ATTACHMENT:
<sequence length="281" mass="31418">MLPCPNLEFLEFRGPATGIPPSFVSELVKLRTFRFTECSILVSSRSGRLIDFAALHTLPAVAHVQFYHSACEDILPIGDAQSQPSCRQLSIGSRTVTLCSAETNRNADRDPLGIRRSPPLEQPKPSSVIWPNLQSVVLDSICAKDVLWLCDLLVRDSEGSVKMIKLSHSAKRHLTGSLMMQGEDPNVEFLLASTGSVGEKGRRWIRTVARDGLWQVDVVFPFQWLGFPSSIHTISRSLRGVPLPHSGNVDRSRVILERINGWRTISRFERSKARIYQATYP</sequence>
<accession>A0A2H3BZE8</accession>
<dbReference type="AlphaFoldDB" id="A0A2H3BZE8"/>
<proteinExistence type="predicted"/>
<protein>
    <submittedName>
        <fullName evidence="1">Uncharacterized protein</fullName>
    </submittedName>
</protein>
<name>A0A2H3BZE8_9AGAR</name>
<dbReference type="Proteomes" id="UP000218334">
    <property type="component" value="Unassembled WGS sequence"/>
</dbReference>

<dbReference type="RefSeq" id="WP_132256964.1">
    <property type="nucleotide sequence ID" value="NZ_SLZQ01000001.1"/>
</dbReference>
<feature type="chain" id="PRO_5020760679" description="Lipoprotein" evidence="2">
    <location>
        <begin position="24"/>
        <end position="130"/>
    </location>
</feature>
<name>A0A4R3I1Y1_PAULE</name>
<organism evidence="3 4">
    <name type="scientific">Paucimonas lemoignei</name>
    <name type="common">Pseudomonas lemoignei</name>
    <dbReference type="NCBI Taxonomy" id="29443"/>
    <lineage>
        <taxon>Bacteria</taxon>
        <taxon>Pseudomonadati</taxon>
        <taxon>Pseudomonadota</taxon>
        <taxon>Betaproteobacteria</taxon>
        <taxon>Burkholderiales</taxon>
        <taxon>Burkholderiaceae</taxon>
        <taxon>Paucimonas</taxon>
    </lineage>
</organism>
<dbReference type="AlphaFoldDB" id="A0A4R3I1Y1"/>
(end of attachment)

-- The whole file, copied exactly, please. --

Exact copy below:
<sequence length="281" mass="31418">MLPCPNLEFLEFRGPATGIPPSFVSELVKLRTFRFTECSILVSSRSGRLIDFAALHTLPAVAHVQFYHSACEDILPIGDAQSQPSCRQLSIGSRTVTLCSAETNRNADRDPLGIRRSPPLEQPKPSSVIWPNLQSVVLDSICAKDVLWLCDLLVRDSEGSVKMIKLSHSAKRHLTGSLMMQGEDPNVEFLLASTGSVGEKGRRWIRTVARDGLWQVDVVFPFQWLGFPSSIHTISRSLRGVPLPHSGNVDRSRVILERINGWRTISRFERSKARIYQATYP</sequence>
<accession>A0A2H3BZE8</accession>
<dbReference type="AlphaFoldDB" id="A0A2H3BZE8"/>
<proteinExistence type="predicted"/>
<protein>
    <submittedName>
        <fullName evidence="1">Uncharacterized protein</fullName>
    </submittedName>
</protein>
<name>A0A2H3BZE8_9AGAR</name>
<dbReference type="Proteomes" id="UP000218334">
    <property type="component" value="Unassembled WGS sequence"/>
</dbReference>

<dbReference type="RefSeq" id="WP_132256964.1">
    <property type="nucleotide sequence ID" value="NZ_SLZQ01000001.1"/>
</dbReference>
<feature type="chain" id="PRO_5020760679" description="Lipoprotein" evidence="2">
    <location>
        <begin position="24"/>
        <end position="130"/>
    </location>
</feature>
<name>A0A4R3I1Y1_PAULE</name>
<organism evidence="3 4">
    <name type="scientific">Paucimonas lemoignei</name>
    <name type="common">Pseudomonas lemoignei</name>
    <dbReference type="NCBI Taxonomy" id="29443"/>
    <lineage>
        <taxon>Bacteria</taxon>
        <taxon>Pseudomonadati</taxon>
        <taxon>Pseudomonadota</taxon>
        <taxon>Betaproteobacteria</taxon>
        <taxon>Burkholderiales</taxon>
        <taxon>Burkholderiaceae</taxon>
        <taxon>Paucimonas</taxon>
    </lineage>
</organism>
<dbReference type="AlphaFoldDB" id="A0A4R3I1Y1"/>